FCC warns of Sierra Leone ‘one ring' robocallers: Don't call back

If you are one of the many people who has gotten a late-night call from Sierra Leone, don’t be tempted to call the number back.

The Federal Communications Commission is warning people about a reported wave of the so-called “one ring” or “Wangiri” scam.

Robocallers allegedly target specific area codes in bursts and often call multiple times in the middle of the night. They hang up after one or two rings.

Their goal is to get people to call them back, which often results in a toll that is paid to the scammer. It's not just the fee - the FCC says you also be charged with significant charges per minute for as long as they keep you on the phone. You would see those show up on your bill as premium services.

The FCC said recently the calls have been coming from a 222 or 232 country code, which are the West African countries of Mauritania and Sierra Leone.

The FCC advice is to do nothing. You should never call back a number you don’t recognize, especially one that appears to originate overseas.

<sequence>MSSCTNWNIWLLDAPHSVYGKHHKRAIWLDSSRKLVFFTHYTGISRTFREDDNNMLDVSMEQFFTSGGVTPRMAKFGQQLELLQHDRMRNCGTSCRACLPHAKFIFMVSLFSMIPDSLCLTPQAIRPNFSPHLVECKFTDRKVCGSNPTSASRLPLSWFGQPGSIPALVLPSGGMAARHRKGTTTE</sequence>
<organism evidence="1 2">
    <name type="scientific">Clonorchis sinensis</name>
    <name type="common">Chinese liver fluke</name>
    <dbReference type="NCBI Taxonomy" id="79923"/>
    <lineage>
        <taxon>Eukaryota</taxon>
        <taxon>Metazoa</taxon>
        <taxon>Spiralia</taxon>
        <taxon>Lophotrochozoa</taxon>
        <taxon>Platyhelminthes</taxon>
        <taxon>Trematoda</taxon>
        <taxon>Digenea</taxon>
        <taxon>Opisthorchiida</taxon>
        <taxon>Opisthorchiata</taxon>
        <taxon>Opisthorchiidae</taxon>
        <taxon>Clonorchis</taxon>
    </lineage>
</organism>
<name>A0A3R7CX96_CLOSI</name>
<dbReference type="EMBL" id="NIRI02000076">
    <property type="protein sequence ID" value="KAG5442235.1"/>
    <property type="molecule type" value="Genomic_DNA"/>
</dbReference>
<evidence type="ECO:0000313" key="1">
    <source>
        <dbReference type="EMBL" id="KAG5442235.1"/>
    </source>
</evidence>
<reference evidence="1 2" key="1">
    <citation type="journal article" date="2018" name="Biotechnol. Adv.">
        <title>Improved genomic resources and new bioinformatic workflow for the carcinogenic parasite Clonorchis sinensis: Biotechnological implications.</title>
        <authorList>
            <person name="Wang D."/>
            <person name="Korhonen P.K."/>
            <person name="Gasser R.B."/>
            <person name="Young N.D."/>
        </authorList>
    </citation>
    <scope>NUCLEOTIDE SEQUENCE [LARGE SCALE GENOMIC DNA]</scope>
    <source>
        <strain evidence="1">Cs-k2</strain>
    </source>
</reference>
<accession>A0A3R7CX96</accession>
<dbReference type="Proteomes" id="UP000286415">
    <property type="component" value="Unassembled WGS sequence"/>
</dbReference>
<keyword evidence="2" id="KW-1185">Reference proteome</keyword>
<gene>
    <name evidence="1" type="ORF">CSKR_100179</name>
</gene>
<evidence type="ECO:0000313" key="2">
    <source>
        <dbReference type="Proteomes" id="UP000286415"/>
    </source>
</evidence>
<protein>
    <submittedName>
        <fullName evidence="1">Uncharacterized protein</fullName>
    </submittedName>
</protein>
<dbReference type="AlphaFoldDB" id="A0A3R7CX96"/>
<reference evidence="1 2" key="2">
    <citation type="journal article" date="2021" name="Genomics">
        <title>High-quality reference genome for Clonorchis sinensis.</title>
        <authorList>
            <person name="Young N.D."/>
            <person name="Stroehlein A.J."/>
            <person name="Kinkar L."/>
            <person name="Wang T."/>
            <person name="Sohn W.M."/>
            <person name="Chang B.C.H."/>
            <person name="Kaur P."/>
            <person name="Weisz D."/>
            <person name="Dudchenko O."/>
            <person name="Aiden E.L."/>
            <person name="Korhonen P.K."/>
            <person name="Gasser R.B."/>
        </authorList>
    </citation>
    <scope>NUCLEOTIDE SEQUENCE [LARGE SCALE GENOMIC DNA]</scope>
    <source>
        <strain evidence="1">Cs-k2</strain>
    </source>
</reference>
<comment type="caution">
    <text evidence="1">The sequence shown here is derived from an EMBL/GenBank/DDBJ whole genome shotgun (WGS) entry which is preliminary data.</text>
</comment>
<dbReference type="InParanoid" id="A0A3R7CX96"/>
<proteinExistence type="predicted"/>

How to avoid this scam:

  • Don't answer or return any calls from numbers you don't recognize.
  • Before calling unfamiliar numbers, check to see if the area code is international.
  • If you do not make international calls, ask your phone company to block outgoing international calls on your line.
  • Always be cautious, even if a number appears authentic.

Blocking the number doesn’t always work because the robocallers change numbers. But, many phone companies do allow you to block calls international calls or calls from specific regions.

You can also file a complaint with the FCC at www.fcc.gov/complaints.

“Advances in technology allow massive amounts of calls to be made cheaply and easily. In addition, spoofing tools make it easy for scammers to mask their identity. The FCC is working to combat scam calls with enforcement actions, a strong push for caller ID authentication, and support for call blocking tools,” the agency said.

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